Biography of William Hutchinson, MD

William “Bill” Hutchinson was the son of a country doctor. He was born in 1909 when Washington state was covered with primeval forests and the streets of Seattle were paved with mud; he died in 1997 as the tech industry was transforming the economic landscape and biologists began mapping the terrain of human genes.

Bill almost pursued a career in professional baseball, but instead enrolled in medical school. After graduating from Montreal’s McGill University Medical School, Bill completed his internship and his surgery residency in Baltimore, where he met his wife Charlotte, who was being trained as a surgical nurse. They returned to Seattle in 1940 to raise a family, and Bill began his career as a surgeon specializing in cancer treatment. He practiced for 40 years.

Treating cancer patients utilized all his gifts: compassion for people in the most trying times of their lives, probing intelligence, quickness of eye and hand to wield the scalpel expertly, physical stamina and strength, and the mental toughness to make difficult decisions no matter how late the hour or long the odds. But of all his gifts, Bill Hutchinson’s greatest was his inquiring mind, his scientist’s passion to know the world in all its depth and complexity. That unquenchable curiosity ultimately convinced him that biomedical research was the key to understanding and conquering cancer and other diseases afflicting humankind.

An uncommon vision. It was unusual for a practicing physician to do basic research in the 1950s, and it still is. For Bill, though, research was an essential step in understanding and improving patient care. Moreover, he believed that seasoned doctors would bring more pragmatic perspectives to such research. He envisioned creating an independent facility where practicing physicians and surgeons would enjoy “complete freedom to pursue their research.”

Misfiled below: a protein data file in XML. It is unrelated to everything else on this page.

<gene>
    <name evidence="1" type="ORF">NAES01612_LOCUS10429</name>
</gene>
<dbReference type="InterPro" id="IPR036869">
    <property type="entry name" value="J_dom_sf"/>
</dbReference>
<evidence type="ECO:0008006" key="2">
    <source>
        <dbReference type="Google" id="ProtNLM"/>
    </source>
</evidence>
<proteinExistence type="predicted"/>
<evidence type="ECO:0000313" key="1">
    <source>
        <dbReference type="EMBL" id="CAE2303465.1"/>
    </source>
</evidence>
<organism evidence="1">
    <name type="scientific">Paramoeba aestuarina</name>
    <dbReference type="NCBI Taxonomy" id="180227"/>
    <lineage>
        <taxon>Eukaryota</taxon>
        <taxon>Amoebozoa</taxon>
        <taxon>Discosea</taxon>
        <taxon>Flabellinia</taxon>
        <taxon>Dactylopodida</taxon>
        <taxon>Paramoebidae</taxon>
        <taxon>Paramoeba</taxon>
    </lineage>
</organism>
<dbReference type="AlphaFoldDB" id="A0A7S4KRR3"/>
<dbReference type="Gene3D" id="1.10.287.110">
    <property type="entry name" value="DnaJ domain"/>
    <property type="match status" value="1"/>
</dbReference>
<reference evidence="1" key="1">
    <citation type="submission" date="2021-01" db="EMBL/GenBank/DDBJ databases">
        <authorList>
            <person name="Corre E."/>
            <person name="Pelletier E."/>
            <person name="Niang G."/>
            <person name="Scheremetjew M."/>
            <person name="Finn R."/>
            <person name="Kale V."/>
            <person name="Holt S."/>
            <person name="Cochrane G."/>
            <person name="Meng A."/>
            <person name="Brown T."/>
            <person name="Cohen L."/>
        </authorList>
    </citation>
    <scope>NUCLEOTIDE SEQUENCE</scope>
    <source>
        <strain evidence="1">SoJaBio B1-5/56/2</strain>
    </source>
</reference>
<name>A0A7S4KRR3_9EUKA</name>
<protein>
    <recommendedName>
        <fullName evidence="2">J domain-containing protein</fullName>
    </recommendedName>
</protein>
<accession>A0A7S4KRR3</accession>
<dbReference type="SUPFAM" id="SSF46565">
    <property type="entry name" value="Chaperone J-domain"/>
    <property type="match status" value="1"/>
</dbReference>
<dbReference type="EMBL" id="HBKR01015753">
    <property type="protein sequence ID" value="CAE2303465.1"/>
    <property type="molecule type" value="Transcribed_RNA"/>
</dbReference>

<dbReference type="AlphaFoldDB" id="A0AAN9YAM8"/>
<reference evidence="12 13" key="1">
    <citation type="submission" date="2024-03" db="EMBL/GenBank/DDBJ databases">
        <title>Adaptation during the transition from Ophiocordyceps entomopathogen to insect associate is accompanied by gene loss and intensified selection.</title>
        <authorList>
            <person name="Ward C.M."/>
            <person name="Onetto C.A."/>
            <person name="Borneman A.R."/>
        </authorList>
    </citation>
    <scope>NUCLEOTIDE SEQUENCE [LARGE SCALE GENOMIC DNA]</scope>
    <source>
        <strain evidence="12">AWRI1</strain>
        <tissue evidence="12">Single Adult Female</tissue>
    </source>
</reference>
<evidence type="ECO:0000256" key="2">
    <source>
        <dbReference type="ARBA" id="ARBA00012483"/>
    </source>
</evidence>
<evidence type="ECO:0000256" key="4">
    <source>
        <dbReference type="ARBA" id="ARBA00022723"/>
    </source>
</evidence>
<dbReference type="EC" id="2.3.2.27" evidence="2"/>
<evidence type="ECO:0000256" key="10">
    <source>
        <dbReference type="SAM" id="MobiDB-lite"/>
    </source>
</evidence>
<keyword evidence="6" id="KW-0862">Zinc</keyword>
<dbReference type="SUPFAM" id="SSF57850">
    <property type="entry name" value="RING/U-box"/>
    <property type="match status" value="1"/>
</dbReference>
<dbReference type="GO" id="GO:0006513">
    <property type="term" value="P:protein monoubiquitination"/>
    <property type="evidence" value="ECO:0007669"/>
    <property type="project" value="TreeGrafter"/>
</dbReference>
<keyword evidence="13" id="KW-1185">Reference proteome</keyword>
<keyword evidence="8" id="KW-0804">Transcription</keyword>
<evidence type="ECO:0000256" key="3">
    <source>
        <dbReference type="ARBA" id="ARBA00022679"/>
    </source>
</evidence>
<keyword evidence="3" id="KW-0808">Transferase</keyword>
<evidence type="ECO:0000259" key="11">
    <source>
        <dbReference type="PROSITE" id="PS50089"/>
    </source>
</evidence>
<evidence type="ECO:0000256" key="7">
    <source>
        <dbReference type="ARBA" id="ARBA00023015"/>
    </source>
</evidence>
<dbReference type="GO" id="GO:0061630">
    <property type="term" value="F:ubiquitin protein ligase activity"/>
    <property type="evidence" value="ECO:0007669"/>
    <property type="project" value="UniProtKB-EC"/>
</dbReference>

Realizing that vision took tenacity. Pacific Northwest Research Foundation (PNRF), founded in 1956, was first located in a building generously provided by the Swedish Hospital on their campus. Bill served as PNRF’s Founding President from 1956 to 1972. 

“The practicing physician and scientist with an inquiring mind will be particularly welcomed, helped and encouraged in research work by the Institute, which is the chief reason for its existence.”

William Hutchinson, MD

Founder of Pacific Northwest Research Institute

As the PNRF’s reputation grew, so did its areas of inquiry. Though PNRF continued to focus on basic and clinical research dedicated to improving patient care, its scientists branched out to study heart surgery, cancer, and diseases of the endocrine system such as diabetes. As cancer research accelerated, in 1964, PNRF created a cancer division that eventually became independently established as the Fred Hutchinson Cancer Research Center. 

In 1988, the PNRF moved into the state-of-the art, 45,000 sq. ft. facility that it occupies today in the First Hill Neighborhood, and nine years later, officially changed its name to Pacific Northwest Research Institute. 

After retiring as a practicing surgeon, Bill did not slow down. Throughout the 1970s, he was an outspoken advocate for cancer research, helping Congress draft the National Cancer Act. He continued as the first President and Director of “The Fred Hutch” till 1981. Then, he returned to PNRF and served on the board until 1996. He passed away a year later in 1997.

Sixty-seven years ago, Bill Hutchinson founded PNRF with the unconventional goal of creating a place where scientists were free to pursue discoveries that promised the highest chance of improving human health. Today, more than ever, we are excited about the many examples at PNRI where his founding vision is, once again, becoming a reality.